Agriculture at a crossroads… again
This post is by Tom Lancaster, senior land use policy officer at RSPB.
If you do a Google search for ‘agriculture at a crossroads’ you’ll see that it’s a well used term. But when considering the implications of Brexit for farming and land use, it feels more relevant now than ever before.
Leaving the European Union will be one of the most defining events for farming and the environment in living memory. Whilst there are many potential pitfalls, the UK’s exit from the EU also presents an opportunity to rethink how the country can secure more sustainable farming and land use for people and the environment in the years and decades ahead.
Much of the focus since the referendum has been on how to replace the Common Agricultural Policy (CAP). With over £3 billion dedicated to the policy each year in the UK, it has become totemic for critics of the EU. Held up as wasteful, inefficient and bureaucratic, it still absorbs around 40 per cent of the EU budget, or around €1 billion per week.
Some will say this spending secures cheap food, but the evidence is lacking. In fact, the CAP is as likely to increase the cost of food, as demonstrated by the OECD’s estimates that EU agricultural policies lead to transfers of over €20 billion per year from consumers to producers, as well as more conventional transfers from taxpayers to producers. It does seem unreasonable that the public are expected to pay for food through their taxes, having already done so at the till.
Target public funding at public goods
There is though, a compelling case for providing public funding to farmers and land managers where the market fails. They control over three quarters of the land in the UK, and society depends upon them for environmental goods and services that only they can provide.
RSPB has long maintained that public money invested in agriculture and land management should be targeted at looking after these public goods, i.e. maintaining a beautiful, wildlife rich landscape, restored habitats that provide clean and slow water, and mitigation and adaptation to climate change. With Environment Secretary Andrea Leadsom’s aim that we will be the first generation to improve the natural environment, targeting public funding in this way is more relevant today than ever.
This case is bolstered when we look at the evidence of the benefits that would flow from shifting public expenditure in this way. The most recent and comprehensive assessment of costs for environmental land management commitments across the UK is from a 2009 study, commissioned by the Land Use Policy Group, which estimated just under £2 billion per year is needed, a figure that is likely to be a significantly higher today.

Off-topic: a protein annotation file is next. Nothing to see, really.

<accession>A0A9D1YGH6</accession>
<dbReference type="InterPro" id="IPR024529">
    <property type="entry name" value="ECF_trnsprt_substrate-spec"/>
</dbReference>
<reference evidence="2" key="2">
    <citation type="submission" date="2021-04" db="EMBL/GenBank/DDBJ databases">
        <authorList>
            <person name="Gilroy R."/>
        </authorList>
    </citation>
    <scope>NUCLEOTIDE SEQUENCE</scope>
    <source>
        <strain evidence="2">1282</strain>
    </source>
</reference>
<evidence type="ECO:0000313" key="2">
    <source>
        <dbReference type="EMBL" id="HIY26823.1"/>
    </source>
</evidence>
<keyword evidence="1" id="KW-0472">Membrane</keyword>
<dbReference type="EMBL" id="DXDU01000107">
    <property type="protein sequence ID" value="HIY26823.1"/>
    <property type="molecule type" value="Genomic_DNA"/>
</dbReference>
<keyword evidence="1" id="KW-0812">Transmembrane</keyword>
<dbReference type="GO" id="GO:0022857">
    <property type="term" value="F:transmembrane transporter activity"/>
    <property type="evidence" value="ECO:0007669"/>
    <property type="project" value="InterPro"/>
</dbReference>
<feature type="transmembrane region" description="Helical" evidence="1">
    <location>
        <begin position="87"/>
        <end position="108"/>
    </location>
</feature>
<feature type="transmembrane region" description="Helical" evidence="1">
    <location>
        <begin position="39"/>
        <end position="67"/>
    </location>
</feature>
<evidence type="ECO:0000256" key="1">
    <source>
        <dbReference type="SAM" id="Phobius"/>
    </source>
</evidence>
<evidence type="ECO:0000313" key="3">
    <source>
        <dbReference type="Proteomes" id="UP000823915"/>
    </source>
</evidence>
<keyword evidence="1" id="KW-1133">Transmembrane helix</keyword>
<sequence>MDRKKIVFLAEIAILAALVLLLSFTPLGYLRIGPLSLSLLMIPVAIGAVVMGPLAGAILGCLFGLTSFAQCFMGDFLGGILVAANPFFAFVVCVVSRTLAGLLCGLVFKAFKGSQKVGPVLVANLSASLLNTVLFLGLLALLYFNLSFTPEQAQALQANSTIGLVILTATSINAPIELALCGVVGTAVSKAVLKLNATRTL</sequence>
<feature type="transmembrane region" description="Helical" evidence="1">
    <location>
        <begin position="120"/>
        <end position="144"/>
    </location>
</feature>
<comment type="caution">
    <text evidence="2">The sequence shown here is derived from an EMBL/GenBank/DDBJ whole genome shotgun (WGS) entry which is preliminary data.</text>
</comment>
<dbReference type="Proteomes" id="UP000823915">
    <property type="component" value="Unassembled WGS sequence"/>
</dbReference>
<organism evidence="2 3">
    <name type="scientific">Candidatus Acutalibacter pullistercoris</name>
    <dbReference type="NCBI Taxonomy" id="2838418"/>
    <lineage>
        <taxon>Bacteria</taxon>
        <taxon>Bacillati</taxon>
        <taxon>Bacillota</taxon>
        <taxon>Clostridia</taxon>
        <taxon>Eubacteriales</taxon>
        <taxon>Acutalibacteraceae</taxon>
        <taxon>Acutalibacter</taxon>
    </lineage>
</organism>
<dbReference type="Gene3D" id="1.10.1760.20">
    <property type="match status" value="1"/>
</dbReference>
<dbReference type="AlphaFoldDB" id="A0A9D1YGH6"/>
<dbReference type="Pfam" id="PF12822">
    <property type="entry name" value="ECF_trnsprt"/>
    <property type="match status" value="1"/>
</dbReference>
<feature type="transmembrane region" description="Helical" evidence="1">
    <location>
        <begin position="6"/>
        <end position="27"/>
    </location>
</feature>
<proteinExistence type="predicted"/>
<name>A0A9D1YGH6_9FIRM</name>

Investing in natural environment is beneficial
Now, unless the Treasury has a very big sofa somewhere, more than £2 billion is hardly pocket change. What we do know, though, is that investing in the natural environment delivers significant returns. A 2011 study found that public spending of £111 million in England and Wales for improving the condition of Sites of Special Scientific Interest (SSSIs) yielded benefits of £956 million, which is a cost benefit ratio of 8.6:1. Another study suggests that every pound spent on England’s Higher Level Stewardship (HLS) scheme leads to a net economic benefit in the local economy of £2.23.
The best evidence for what could be achieved by shifting spending toward environmental objectives is Defra’s own evidence paper and impact assessment prepared to inform the most recent round of CAP reform in England. This shows that transferring just 15 per cent of untargeted CAP Pillar I subsidies to Pillar II (which includes agri-environment schemes) would have realised net benefits of between £2,760 and £3,333 million, against a cost of £100 million in lost production. If this is the return from a 15 per cent transfer, imagine the value for money that could be gained from increasing these sorts of investments.
Clearly, it’s not all about the money. Post-Brexit policies across the UK will also need to ensure high standards, foster innovation and support farmers to be more resilient. Defra’s 25 year plan for food and farming, with the 25 year plan for the environment, must set out an ambitious roadmap for policy reform in England that achieves all of this and more.
Given the benefits that can be achieved by supporting farmers to provide public goods, and the scale of need that exists, there is a strong case for making more sustainable farming and land use the core focus of future policies. Working as part of the Greener UK coalition and existing networks, such as Wildlife and Countryside Link, we are going to be making this case strongly over the coming months as the debate progresses.
Under a Greener UK pillar of work on food and farming, Amphibian and Reptile Conservation, Buglife, Butterfly Conservation, CPRE, Freshwater Habitats Trust, Friends of the Earth, National Trust, Plantlife, RSPB, RSPCA, Salmon and Trout Conservation UK, Soil Association, The Wildlife Trusts, Woodland Trust, WWF, WWT and Zoological Society of London are working together to promote sustainable farming and land use.